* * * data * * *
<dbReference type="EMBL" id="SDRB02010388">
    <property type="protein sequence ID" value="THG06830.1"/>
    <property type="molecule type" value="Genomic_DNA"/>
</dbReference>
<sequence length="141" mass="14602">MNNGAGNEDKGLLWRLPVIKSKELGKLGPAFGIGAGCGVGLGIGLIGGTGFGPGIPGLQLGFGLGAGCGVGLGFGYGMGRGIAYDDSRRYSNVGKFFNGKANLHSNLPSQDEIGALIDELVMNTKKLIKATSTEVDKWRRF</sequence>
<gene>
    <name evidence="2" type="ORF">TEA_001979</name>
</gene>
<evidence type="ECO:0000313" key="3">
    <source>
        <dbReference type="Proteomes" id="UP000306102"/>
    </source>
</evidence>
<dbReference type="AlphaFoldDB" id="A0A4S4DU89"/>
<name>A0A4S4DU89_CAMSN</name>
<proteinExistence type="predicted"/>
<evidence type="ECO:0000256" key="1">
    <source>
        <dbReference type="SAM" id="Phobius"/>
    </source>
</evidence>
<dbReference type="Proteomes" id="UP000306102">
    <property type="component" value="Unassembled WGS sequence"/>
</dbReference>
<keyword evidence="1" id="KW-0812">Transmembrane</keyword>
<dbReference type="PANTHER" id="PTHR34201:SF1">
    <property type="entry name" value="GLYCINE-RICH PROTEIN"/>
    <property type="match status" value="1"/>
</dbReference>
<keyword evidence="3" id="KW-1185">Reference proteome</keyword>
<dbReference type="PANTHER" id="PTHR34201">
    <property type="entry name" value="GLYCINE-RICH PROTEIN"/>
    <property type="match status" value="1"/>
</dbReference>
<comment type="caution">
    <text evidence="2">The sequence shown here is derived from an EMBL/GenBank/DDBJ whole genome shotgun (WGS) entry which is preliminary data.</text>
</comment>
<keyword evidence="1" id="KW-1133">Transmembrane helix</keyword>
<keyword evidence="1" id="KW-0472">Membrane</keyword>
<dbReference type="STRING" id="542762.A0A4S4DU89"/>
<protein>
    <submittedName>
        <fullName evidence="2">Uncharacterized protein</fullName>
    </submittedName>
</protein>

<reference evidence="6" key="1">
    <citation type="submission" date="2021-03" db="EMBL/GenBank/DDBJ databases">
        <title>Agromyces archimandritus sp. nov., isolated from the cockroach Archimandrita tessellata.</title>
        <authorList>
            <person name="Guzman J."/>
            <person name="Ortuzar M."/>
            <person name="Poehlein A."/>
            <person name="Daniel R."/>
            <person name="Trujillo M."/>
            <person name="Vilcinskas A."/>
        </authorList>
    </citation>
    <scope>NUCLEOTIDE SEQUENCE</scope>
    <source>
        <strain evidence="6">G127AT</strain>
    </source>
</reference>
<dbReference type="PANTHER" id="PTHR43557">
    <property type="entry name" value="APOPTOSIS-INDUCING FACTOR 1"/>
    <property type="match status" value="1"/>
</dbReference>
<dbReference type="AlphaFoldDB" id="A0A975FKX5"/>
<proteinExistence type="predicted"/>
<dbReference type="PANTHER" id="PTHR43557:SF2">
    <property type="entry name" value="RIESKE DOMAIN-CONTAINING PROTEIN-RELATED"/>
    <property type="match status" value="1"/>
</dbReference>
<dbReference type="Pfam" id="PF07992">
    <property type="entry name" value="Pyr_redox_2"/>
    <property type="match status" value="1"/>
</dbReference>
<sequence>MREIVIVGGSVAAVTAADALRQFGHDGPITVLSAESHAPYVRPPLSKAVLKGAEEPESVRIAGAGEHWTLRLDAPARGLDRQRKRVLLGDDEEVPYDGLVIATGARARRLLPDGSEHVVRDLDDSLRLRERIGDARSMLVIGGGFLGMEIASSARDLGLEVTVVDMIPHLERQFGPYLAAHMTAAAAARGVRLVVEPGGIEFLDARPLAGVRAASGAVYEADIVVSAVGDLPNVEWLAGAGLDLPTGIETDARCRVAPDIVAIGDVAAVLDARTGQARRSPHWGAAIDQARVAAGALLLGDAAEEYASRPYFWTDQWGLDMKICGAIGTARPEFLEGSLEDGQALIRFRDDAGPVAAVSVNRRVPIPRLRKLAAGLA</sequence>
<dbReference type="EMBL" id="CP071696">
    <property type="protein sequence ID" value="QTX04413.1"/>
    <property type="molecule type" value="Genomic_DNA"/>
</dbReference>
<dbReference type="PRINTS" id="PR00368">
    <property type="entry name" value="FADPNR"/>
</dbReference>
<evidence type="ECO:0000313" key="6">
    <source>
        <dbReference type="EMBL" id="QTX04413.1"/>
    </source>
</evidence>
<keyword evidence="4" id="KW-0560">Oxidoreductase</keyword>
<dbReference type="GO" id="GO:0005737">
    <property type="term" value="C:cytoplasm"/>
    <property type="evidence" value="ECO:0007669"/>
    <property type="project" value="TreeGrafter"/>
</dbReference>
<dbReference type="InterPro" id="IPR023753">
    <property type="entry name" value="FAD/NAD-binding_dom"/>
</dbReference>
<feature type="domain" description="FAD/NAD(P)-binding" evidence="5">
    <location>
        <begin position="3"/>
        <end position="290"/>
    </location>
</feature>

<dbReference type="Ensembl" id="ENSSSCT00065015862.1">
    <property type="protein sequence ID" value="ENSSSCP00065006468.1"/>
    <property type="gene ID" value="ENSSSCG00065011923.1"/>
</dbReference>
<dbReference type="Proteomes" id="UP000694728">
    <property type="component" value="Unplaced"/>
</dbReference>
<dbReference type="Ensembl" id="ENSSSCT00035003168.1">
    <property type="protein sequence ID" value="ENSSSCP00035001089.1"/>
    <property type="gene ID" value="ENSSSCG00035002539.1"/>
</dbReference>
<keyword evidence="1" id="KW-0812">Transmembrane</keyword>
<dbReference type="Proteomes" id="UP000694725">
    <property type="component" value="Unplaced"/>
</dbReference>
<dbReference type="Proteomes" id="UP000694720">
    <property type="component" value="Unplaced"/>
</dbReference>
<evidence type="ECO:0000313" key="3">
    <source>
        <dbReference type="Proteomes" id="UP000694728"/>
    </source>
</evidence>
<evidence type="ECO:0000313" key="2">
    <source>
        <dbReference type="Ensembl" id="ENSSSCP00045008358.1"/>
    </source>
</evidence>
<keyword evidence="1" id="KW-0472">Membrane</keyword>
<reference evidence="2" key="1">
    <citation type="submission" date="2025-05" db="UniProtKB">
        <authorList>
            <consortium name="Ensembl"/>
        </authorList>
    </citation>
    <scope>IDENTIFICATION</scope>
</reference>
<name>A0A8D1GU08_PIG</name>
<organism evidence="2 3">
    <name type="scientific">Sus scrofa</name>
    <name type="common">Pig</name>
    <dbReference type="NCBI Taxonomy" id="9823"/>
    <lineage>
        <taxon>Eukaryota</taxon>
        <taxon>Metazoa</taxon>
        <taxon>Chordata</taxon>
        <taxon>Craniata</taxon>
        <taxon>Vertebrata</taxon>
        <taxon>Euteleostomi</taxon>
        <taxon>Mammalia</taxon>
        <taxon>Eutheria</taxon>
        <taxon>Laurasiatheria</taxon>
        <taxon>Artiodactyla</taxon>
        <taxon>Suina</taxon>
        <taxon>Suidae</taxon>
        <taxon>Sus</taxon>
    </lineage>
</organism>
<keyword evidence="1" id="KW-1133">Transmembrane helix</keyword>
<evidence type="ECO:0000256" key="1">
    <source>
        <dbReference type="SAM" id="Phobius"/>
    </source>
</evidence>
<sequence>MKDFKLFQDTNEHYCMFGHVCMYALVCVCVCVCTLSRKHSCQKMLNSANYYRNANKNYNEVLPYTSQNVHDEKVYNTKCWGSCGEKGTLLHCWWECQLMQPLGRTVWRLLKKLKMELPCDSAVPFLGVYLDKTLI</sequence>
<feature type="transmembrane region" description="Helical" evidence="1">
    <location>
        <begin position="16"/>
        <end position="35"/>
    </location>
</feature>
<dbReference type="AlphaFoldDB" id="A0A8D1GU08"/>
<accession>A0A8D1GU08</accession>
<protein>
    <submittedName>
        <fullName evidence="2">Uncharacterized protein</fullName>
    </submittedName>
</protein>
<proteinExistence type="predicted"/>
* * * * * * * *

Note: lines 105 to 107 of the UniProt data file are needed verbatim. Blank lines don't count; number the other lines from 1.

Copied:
<dbReference type="Ensembl" id="ENSSSCT00065015862.1">
    <property type="protein sequence ID" value="ENSSSCP00065006468.1"/>
    <property type="gene ID" value="ENSSSCG00065011923.1"/>